The Use Of Antihypertensive Agents In Normotensive Dm With Microalbuminuria

The possibility that early therapy will postpone or retard progression of renal injury in diabetes has led to the use of antihypertensive agents in normotensive subjects. UAE has been shown to be reduced in a group of normotensive DM2 patients with microalbuminuria treated with captopril over a period of 6 months, whereas the untreated group had no change in albuminuria [50]. In the Melbourne study [43] there was no change in albuminuria after 12 months treatment with either nifedipine or perindopril in normotensive microalbuminuric patients, despite a small but significant reduction in blood pressure (4 mmHg). Nonetheless, on stopping therapy at 12 months a dramatic increase in albuminuria was detected in the DM2 but not in the DM1 subjects, which was independent of mode of treatment [51]. The inability of either agent to reduce albuminuria in the normotensive cohort coupled with the rapid rise after stopping therapy needs to be considered in the setting of the natural history of microalbuminuria. Albuminuria would be anticipated to rise by an average of 20 to 50 per cent if left untreated for 12 months in microalbuminuric DM2 subjects. This phenomenon of a rapid rise in albuminuria was not apparent in the DM1 patients and may indicate a difference in the underlying etiology and pathogenesis of albuminuria in DM2 as compared to DM1 It is possible that there are differences in the sensitivity to structural damage incurred from blood pressure between DM1 and DM2.

The first long-term (5 years) placebo controlled double blind randomized study to evaluate the effect of an antihypertensive agent in normotensive microalbuminuric DM2 with normal renal function (as assessed by a serum creatinine < 123 ^mol/l) was reported by Ravid et al [52]. These investigators reported an initial decrease of 15% in UAE during the first year of treatment in the enalapril treated group and a slow return to baseline levels at 5 years. Conversely, in the placebo treated patients there was an increase of 144% over the five years. Renal function, as assessed by the reciprocal of serum creatinine, decreased less in patients receiving enalapril than placebo. A follow up report after 7 years of treatment confirmed a renoprotective effect of ACE inhibition in this cohort [53]. Sano et al have observed in a 4 year study that enalapril treatment reduced albuminuria whereas placebo treatment was associated with no change in albuminuria in a group of normotensive, microalbuminuric DM2 patients [32]. Similar effects on albuminuria have been observed in a 6 month study by an Italian multi-centre group using the ACEI, ramipril [33]. Ahmad et al have reported similar effects on albuminuria after 5 years of ACEI therapy in a group of Indian normotensive DM2 subjects with microalbuminuria [54]. Enalapril treatment was associated with a reduction in albuminuria whereas in the placebo group there was a progressive rise in urinary albumin excretion. Of particular interest was the finding that these effects were observed in the absence of a discernible difference in blood pressure between the two groups. Muirhead et al, as described in the previous section, showed that both valsartan and captopril slow the progressive rise in albuminuria in DM2 normotensive and treated hypertensive patients with microalbuminuria [35].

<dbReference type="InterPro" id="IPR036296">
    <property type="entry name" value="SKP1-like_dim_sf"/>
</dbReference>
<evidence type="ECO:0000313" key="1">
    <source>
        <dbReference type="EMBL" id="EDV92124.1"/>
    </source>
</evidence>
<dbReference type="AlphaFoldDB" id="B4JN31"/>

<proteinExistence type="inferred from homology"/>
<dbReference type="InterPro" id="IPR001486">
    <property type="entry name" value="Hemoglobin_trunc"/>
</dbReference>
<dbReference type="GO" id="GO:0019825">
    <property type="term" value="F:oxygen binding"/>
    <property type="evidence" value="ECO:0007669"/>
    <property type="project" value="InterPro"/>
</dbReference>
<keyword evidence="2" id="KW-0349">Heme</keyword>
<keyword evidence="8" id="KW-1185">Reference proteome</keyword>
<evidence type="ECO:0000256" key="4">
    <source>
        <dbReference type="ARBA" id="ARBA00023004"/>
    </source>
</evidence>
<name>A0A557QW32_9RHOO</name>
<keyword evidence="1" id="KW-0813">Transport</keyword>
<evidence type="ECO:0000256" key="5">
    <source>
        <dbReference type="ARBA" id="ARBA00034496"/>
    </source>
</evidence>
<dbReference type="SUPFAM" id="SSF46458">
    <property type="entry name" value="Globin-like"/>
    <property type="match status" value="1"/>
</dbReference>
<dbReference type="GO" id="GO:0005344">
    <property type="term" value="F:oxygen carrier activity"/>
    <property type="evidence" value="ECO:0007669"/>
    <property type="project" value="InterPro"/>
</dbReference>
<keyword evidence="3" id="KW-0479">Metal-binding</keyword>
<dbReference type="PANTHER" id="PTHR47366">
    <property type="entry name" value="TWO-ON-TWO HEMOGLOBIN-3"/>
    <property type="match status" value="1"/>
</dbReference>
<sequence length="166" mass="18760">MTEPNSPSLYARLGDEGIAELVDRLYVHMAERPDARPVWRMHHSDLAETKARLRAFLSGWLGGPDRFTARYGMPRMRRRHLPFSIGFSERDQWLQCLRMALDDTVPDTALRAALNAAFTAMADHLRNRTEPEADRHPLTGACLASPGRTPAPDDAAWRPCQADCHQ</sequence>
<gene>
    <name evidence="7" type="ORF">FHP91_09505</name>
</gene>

The exciting results obtained with antihypertensive drugs including ACEI in hypertensive and macroalbuminuric diabetic subjects stimulated investigators to explore the possible role of these agents in the prevention of diabetic nephropathy. Ravid et al reported that treatment with enalapril for 6 years in a group of normotensive, normoalbuminuric DM2 subjects was associated with a retardation in the increase in AER and in the decrease in renal function [55]. Schrier et compared the effects of moderate control of blood pressure (diastolic blood pressure goal 80 - 90 mmHg, 243 patients) to intensive control (diastolic blood pressure less than 10 mmHg below the diastolic blood pressure at randomization, 237 patients) in normotensive DM2 patients, with only approximately 30% having microalbuminuria or overt albuminuria [56]. The patients in the intensive care group were randomized to receive either nisoldipine or enalapril, whereas those in the moderate group, received placebo and were only randomized to one of the two treatment drugs, if an increase in blood pressure was observed during the time-course of the study. The mean follow-up was over 5 years. In the patients with either normoalbuminuria or microalbuminuria at randomization, there was an initial fall in renal function

(creatinine clearance), but this stabilized within the first year. Subsequently there was no difference between the moderate and intensive groups nor any difference between those receiving nisoldipine and enalapril. These findings contrast with those observed in the patients with macroalbuminuria at randomization, who showed a steady fall in renal function throughout the follow-up period, which was independent of intensity of treatment or therapeutic regimen.

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